The Baltic Dry Index, a composite of the Capesize, Panamax and Supramax Timecharter Averages, hit a one-month low this week, pulled down by weaker demand for Capesize vessels. The shipping index is widely viewed as a proxy for dry bulk shipping stocks as well as a general shipping market barometer.
Baltic Dry Index quote (data via Reuters Eikon)
In August, we first reported that freight data via Goldman identified global trade momentum was slowing since 4Q17, and that July readings suggested an alarming continuation, and in some cases acceleration, of this trend.
The deceleration in shipping rates has closely tracked a tightening in global financial conditions, particularly evident in EM data, which in turn has largely been a manifestation of the ongoing escalation in trade tensions between the US and China.
Now, fresh evidence from Reuters shows the cost of chartering commercial ships has collapsed even further. More specific, rates for container ships have sunk 24% from a multi-year peak while raw material vessel rates have fallen 10% from a five-year high, adding to the mounting evidence that slowing global trade could soon usher in a worldwide recession around 2020.
Container Rates Collapse
At the heart of the supply chain, dry-bulk vessels transport raw materials like grains, coal, ore, and cement while container ships complete the cycle by carrying finished goods from factories to consumers.
Around April, dry-bulk and container rates rocketed to multi-year highs as manufacturers pulled forward consumption to get ahead of the tariffs. The rates peaked in August and started a declined that found a bottom in September/October.
Baltic Exchange Indices Performance
“The flattening out of the Baltic dry index, corroborated by the container index as well, points to a slowing down of the global economy for sure,” Ashok Sharma, managing director of shipbroker BRS Baxi in Singapore, told Reuters.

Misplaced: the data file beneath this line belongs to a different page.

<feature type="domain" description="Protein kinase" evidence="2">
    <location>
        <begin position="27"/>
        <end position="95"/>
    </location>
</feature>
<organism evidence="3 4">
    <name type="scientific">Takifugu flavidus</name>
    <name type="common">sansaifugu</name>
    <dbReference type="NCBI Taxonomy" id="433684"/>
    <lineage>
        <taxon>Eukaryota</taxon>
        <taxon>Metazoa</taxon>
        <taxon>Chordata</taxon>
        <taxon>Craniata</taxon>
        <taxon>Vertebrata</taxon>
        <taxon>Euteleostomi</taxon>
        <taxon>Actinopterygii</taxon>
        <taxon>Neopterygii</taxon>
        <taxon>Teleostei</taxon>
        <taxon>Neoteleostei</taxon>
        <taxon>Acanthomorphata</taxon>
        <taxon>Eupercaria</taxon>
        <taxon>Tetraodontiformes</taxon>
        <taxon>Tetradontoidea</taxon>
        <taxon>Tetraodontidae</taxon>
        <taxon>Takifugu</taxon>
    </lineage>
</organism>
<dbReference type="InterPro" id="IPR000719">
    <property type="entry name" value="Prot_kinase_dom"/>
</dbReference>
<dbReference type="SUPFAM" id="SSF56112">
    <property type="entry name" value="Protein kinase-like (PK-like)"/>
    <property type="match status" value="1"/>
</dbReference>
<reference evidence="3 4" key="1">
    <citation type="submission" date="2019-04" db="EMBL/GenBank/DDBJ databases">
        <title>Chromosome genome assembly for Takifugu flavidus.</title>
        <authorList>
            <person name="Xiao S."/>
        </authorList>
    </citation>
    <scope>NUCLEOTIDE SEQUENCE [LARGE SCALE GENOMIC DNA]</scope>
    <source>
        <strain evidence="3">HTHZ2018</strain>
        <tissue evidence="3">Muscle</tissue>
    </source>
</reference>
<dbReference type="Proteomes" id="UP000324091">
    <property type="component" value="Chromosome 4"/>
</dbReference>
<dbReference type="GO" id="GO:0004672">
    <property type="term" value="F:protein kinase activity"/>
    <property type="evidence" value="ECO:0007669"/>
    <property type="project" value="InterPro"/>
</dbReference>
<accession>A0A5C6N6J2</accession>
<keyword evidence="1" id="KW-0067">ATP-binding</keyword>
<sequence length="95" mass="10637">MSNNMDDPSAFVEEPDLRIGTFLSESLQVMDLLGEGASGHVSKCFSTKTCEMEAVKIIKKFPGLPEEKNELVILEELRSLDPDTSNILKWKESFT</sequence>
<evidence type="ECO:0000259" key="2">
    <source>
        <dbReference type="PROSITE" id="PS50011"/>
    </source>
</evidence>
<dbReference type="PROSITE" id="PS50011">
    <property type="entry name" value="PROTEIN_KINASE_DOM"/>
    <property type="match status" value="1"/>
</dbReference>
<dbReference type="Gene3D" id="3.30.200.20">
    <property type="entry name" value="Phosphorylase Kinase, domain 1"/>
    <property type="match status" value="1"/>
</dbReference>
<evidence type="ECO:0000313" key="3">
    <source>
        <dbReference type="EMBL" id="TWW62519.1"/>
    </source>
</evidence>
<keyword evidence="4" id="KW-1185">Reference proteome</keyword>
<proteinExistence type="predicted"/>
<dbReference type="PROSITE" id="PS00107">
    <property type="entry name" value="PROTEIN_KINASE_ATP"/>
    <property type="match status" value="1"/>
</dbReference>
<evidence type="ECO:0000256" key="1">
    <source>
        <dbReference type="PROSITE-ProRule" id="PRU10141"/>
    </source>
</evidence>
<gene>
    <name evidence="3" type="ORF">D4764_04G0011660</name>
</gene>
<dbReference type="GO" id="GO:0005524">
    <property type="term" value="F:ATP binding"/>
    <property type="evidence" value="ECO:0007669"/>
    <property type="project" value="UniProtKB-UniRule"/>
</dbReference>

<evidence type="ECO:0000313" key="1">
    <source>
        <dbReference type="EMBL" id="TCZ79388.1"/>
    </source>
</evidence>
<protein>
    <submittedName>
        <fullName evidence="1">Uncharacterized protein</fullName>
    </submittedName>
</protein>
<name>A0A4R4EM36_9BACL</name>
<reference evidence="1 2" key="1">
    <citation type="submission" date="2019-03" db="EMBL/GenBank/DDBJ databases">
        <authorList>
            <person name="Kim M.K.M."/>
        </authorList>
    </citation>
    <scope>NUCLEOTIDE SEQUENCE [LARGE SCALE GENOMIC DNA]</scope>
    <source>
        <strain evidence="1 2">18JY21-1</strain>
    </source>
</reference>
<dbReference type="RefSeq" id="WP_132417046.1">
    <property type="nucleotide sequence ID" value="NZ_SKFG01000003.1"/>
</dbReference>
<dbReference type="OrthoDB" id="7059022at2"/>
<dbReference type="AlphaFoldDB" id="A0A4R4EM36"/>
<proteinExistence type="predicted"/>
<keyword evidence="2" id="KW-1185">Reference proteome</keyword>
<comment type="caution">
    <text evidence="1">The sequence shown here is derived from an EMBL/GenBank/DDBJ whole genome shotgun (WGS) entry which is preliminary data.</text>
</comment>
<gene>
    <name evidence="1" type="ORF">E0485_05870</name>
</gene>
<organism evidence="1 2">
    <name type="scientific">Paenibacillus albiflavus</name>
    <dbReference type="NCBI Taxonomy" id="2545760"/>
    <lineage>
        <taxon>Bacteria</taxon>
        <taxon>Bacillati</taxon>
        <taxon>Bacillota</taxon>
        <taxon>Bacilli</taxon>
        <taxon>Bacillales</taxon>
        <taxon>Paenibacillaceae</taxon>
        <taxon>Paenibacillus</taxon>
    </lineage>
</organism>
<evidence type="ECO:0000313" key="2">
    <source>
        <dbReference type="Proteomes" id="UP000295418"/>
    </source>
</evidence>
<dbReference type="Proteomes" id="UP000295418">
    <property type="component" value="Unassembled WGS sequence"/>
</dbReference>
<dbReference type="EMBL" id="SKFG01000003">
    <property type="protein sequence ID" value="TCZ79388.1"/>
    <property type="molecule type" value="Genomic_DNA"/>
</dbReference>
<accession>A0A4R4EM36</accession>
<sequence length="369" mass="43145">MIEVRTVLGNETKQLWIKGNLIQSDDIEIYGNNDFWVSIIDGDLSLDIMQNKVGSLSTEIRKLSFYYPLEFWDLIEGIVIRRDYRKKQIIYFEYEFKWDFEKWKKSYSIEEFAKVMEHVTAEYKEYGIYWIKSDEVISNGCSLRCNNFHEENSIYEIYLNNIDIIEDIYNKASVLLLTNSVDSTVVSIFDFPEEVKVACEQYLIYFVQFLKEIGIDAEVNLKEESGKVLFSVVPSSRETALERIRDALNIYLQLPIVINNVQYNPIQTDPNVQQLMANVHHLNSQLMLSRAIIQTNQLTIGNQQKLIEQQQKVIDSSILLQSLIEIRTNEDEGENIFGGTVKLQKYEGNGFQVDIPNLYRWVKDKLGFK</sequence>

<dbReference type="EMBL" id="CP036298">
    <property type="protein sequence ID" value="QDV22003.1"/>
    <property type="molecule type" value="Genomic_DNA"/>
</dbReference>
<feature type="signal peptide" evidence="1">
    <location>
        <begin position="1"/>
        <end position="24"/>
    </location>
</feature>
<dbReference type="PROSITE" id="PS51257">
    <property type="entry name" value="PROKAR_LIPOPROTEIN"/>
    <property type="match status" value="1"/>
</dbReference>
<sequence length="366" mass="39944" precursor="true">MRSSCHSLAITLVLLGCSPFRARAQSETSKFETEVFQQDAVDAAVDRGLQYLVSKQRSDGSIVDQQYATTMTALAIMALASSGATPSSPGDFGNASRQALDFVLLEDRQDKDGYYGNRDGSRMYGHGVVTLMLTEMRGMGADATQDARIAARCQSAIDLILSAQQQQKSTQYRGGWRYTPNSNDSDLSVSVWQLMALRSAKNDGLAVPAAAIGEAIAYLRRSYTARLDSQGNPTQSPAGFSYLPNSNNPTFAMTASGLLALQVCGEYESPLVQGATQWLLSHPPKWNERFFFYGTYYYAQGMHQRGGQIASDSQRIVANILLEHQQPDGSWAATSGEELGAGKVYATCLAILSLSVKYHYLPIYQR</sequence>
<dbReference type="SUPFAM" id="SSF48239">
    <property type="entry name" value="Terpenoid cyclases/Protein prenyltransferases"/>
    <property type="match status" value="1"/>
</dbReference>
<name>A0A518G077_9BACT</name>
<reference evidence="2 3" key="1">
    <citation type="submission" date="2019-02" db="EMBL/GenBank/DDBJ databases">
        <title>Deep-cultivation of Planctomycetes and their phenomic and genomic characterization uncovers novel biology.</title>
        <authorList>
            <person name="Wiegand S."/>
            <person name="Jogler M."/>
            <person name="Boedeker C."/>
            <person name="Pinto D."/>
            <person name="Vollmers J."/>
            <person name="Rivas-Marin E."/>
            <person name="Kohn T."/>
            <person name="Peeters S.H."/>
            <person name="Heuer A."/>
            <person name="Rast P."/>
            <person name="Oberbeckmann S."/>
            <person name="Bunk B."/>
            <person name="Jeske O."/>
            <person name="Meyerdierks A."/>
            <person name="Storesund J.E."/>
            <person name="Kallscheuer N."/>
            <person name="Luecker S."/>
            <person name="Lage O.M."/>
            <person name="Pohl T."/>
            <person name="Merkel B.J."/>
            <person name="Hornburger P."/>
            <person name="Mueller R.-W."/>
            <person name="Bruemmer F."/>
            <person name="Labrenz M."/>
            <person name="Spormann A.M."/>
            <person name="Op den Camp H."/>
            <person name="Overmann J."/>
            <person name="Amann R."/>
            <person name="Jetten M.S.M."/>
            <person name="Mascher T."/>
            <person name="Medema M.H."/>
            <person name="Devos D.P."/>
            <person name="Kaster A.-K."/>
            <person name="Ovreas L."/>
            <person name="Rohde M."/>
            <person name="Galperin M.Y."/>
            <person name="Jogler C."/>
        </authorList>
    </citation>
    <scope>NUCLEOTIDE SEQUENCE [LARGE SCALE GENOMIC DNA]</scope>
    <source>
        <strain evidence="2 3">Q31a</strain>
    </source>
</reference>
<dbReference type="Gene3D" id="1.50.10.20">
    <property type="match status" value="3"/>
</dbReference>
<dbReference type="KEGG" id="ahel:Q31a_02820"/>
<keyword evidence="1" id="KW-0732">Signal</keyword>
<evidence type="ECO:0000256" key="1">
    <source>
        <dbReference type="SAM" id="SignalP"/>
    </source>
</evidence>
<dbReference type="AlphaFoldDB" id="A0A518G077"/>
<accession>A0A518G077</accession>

Frederic Neumann, co-head of Asian Economic Research at HSBC in Hong Kong, said: “global trade is cooling off after a strong run over the last couple of years.”
Neumann said demand issues in Europe and China, emerging market stress, as well as trade war escalation, were all significant factors into the slowdown.
He then warned: “their [tariffs] full effect hasn’t kicked in yet.”
The Harper Petersen Charter Rate Index, which is published on a weekly basis, tracks rate levels in US Dollars of container ships, had dropped by about 25% from June when it was at a seven-year high to 516 points.
The Freightos Baltic Index, a global container index launched in Singapore in 2017, climbed to a record high in August but has since declined 5.4% to 1,583.
Shipping analysts told Reuters that declining container market rates tend to reflect changes in developed economies while emerging countries more influence bulk shipping markets.
“Now that the trade war is escalating… I have no doubt that this does have a negative impact on containerized trades,” said Ralph Leszczynski, head of research at shipbroker Banchero Costa in Singapore.
Leszczynski said the reversal in dry-bulk rates was partly due to damaging trends in emerging markets, where local currencies in India, Turkey, Brazil, Pakistan, and Indonesia have severely weakened against the US dollar this year, reducing their ability to import.
The most important take away from the report is the idea that developed world economies are slowing. The decline in container rates shows that, and it seems the worst has yet to come. Storm clouds are gathering for 2019, as President Trump’s trade war has entered the point of no return, the damage has been done, prepare for a global slowdown.
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